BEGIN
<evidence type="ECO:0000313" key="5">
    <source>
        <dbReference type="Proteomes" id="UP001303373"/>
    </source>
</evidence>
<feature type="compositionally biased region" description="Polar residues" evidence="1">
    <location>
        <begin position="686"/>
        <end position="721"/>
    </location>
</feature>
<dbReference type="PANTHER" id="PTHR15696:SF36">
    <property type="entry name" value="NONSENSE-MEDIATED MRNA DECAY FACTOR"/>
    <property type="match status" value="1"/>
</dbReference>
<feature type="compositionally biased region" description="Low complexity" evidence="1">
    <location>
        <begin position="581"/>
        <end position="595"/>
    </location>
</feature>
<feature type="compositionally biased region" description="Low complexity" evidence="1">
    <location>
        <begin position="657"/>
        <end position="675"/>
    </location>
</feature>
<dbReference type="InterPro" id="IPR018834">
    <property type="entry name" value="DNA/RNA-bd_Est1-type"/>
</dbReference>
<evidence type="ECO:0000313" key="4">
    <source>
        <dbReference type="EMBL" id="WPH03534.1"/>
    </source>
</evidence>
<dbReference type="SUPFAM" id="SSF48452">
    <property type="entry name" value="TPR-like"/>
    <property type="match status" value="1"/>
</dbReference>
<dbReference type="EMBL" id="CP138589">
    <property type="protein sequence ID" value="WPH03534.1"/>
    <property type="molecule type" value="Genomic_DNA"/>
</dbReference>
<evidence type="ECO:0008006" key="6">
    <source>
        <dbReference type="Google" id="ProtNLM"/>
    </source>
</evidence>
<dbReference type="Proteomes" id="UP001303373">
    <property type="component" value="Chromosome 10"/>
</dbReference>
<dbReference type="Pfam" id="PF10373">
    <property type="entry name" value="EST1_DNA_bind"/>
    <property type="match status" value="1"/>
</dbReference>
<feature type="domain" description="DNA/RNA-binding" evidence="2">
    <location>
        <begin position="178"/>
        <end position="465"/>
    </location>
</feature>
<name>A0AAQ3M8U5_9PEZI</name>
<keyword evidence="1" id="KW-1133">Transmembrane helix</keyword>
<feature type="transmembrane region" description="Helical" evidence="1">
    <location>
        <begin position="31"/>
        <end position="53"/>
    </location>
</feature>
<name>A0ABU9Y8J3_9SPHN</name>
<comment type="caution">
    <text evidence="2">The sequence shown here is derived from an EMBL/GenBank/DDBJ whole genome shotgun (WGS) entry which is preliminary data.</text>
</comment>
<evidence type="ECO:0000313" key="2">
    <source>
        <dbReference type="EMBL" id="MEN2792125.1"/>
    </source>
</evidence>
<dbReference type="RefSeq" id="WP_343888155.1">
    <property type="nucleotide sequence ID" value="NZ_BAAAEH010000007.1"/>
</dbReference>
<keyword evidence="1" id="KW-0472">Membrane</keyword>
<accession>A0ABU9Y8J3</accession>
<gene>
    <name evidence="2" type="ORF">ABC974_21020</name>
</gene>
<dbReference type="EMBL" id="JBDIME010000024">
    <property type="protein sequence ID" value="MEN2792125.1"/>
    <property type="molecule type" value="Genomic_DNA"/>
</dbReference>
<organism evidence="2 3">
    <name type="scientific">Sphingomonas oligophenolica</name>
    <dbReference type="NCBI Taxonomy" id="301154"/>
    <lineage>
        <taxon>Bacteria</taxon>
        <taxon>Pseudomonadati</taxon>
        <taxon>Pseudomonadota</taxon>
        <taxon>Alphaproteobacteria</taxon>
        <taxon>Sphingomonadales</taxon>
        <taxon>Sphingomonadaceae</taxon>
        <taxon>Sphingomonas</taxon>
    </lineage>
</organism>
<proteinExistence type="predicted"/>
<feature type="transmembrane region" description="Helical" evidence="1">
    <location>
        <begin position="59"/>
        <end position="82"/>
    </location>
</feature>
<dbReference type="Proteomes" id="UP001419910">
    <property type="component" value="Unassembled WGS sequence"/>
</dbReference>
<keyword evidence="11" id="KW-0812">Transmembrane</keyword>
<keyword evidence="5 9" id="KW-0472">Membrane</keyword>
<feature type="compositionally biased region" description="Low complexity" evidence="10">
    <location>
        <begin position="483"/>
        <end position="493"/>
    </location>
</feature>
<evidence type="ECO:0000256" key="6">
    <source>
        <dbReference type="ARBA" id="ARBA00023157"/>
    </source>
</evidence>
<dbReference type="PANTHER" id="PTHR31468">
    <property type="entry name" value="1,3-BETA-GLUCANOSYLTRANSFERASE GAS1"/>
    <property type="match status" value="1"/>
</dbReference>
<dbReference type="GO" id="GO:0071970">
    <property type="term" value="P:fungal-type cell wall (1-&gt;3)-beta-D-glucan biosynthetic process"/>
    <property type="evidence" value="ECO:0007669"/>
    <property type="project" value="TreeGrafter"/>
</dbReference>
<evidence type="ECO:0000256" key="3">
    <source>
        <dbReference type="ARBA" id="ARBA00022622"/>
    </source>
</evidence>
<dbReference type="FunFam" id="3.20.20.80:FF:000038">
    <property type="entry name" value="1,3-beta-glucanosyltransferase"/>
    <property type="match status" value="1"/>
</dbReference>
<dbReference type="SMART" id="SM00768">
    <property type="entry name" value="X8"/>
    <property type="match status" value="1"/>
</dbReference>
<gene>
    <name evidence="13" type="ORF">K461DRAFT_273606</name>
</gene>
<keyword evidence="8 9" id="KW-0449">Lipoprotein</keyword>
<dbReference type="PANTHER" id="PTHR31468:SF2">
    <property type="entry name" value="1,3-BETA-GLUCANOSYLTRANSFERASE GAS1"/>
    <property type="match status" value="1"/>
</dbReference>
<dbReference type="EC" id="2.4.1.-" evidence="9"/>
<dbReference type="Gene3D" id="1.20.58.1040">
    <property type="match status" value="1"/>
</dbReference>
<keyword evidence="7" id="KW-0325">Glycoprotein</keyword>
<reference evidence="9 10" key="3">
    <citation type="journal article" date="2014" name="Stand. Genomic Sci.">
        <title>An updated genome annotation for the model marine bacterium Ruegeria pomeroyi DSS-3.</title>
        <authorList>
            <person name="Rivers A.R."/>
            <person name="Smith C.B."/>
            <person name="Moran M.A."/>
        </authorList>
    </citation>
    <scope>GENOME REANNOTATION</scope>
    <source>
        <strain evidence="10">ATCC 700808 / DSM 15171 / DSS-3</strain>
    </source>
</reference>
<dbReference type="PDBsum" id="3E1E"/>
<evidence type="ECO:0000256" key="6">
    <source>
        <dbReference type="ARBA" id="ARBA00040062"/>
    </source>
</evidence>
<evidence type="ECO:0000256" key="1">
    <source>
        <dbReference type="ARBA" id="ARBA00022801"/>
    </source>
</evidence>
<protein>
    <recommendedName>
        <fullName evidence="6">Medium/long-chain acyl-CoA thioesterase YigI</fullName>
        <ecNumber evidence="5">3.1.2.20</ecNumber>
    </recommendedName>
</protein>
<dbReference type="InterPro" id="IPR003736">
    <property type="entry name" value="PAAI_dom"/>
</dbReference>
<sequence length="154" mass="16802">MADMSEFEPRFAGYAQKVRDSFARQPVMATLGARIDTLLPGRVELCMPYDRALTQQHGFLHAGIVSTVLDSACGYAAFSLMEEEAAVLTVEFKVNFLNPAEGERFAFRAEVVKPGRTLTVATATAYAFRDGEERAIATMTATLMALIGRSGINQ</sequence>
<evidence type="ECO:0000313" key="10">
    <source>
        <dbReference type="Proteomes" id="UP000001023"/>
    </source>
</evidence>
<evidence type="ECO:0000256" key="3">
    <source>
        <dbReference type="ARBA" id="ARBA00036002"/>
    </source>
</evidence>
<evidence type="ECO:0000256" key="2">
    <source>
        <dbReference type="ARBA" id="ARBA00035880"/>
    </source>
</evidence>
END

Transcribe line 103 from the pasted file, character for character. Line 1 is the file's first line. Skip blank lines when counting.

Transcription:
</organism>